Rambling Road Family Wellness and Chiropractic specializes in chiropractic wellness care for all age groups and continued support as patients journey to optimal health and wellness.

Rambling Road Family Wellness and Chiropractic specializes in chiropractic wellness care for all age groups and continued support as patients journey to optimal health and wellness.

Bad Pregnancy Advice – Sleep Training

When I was pregnant with my first baby I got a lot of unsound advice.  One of those pieces of advice was that I needed to get my baby on a “schedule” as soon as possible – eating and sleeping in predictable regiments – and get him to sleep through the night, so that I could “get my life back.”

Sleep training encourages an infant to sleep on her own, through the night, without assistance from a caregiver.  Most methods involve leaving a baby alone to cry until the baby comes to learn that her needs will not be met no matter how much she tries to communicate them.  This is why sleep training is also known as Cry-It-Out (CIO).

Infants do not sleep through the night (of course, there will be some who naturally do, but they are the exception, not the rule).  There are loads of reasons babies sleep lightly – from their small tummies needing nourishment all the way to survival instincts – and babies are not designed to sleep for long periods in deep sleep until they are much older.  Dr. Sears has some really valuable information here on the benefits of night waking in infants.

Should I Try CIO Methods?

Simply put, no.  Cry-It-Out methods are not good for your baby and they are also not good for parents.  Here are some reasons to avoid them:

1.  Babies’ tummies are very small – the size of a marble at birth.  They need to be filled regularly, even through the night.  In fact, a newborn baby should nurse 8-12 times in a 24 hour period, going no longer than one 4-hour stretch at night. (See this LLL article for more info.)

2.  As mentioned above, night waking has physiologic protective benefits for babies.  According to Dr. Sears (see the article link above),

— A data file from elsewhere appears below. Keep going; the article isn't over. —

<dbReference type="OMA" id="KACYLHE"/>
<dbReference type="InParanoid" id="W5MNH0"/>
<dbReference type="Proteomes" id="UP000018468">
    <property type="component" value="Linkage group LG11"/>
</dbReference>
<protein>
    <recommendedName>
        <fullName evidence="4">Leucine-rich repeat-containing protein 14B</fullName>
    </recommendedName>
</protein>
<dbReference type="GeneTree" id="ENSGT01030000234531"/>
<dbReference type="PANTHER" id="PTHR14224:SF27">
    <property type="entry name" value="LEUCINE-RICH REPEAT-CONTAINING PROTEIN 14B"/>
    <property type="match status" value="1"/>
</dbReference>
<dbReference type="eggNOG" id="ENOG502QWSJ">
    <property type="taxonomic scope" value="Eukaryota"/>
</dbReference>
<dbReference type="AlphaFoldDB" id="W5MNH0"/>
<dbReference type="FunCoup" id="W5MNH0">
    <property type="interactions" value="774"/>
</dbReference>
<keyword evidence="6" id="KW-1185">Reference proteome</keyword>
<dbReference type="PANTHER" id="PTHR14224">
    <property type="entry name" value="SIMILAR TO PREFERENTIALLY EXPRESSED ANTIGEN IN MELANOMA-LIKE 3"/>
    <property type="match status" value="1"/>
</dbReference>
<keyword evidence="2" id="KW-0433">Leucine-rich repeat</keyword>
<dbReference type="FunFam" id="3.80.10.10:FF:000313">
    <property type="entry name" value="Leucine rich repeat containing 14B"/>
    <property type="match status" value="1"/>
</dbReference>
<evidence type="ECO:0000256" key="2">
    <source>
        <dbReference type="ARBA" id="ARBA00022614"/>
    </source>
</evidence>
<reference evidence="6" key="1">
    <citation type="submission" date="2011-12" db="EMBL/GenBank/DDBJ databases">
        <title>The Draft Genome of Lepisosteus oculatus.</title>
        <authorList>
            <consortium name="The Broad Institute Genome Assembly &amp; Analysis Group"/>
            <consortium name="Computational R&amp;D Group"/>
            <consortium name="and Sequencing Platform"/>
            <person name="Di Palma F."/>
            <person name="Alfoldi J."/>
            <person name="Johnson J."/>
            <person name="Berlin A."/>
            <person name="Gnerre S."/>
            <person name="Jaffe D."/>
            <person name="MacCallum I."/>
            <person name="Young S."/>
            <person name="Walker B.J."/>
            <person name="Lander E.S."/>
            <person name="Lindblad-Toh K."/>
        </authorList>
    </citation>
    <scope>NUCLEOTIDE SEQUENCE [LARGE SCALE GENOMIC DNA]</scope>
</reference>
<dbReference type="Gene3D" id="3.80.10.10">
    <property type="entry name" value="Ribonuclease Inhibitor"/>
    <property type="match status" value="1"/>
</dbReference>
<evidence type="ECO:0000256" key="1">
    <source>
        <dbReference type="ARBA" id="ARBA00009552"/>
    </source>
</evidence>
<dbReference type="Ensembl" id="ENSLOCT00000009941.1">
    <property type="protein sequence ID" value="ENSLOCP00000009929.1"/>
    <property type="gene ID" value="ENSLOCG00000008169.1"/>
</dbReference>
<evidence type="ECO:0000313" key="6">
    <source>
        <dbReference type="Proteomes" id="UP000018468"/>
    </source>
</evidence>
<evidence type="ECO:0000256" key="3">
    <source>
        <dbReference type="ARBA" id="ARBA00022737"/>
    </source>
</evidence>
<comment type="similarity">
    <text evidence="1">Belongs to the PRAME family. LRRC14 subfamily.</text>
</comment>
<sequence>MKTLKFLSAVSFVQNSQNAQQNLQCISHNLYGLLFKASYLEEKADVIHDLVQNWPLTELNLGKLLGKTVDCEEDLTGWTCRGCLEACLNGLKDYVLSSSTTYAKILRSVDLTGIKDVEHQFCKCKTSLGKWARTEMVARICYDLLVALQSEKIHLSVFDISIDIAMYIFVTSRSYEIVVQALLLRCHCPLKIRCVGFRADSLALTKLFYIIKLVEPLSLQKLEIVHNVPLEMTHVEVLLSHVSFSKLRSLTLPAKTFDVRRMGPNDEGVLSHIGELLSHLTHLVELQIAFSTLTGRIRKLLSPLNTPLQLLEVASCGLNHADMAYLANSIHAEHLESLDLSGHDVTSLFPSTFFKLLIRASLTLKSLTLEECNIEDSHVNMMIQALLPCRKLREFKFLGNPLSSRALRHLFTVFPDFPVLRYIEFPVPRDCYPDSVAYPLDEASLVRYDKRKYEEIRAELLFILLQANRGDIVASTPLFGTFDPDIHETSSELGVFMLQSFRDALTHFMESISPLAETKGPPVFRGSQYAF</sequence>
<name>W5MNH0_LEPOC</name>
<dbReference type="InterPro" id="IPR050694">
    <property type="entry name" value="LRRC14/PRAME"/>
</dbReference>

“One thing we have learned during our years in pediatrics is that babies do what they do because they’re designed that way. In the case of infant sleep, research suggests that active sleep protects babies. … Suppose baby had a need for warmth, food, or even unobstructed air, but because he was sleeping so deeply he couldn’t arouse to recognize and act on these needs. Baby’s well being could be threatened. It appears that babies come wired with sleep patterns that enable them to awaken in response to circumstances that threaten their well being. We believe, and research supports, that frequent stages of active (REM) sleep serve the best physiologic interest of babies during the early months, when their well being is most threatened.”

3. CIO methods are detrimental for babies, psychologically and intellectually.  Babies do not understand the concept of “object permanence” until they are around 18 moths old.  This means that every time they are left alone, they literally believe they will never see you again.  It’s sad. Enough said.

Additionally, recent studies have found that when babies are left to cry, neurons in their brains die, stress hormones sky-rocket, and brain function changes.  (See this excellent article from Psychology Today on these types of affects).

4.  It doesn’t feel right.  I have not talked to one parent who has experimented with CIO methods who did not sit on the other side of the door, crying herself.  It goes against our instincts to meet our babies’ needs, which is reason enough to abandon the concept.  Additionally, these types of actions serve to desensitize parents to their baby’s cries, thus weakening mother-baby attachment.

Check out this follow-up on coping with nighttime waking.  In the meantime, listen to your baby.  Trust your instincts.  You and your baby, combined, are the experts.

 

This entry was posted in Sleep and tagged , , , by Kathi Valeii. Bookmark the permalink.

One thought on “Bad Pregnancy Advice – Sleep Training

  1. Pingback: Nighttime parenting, night waking, sleep, co-sleeping,

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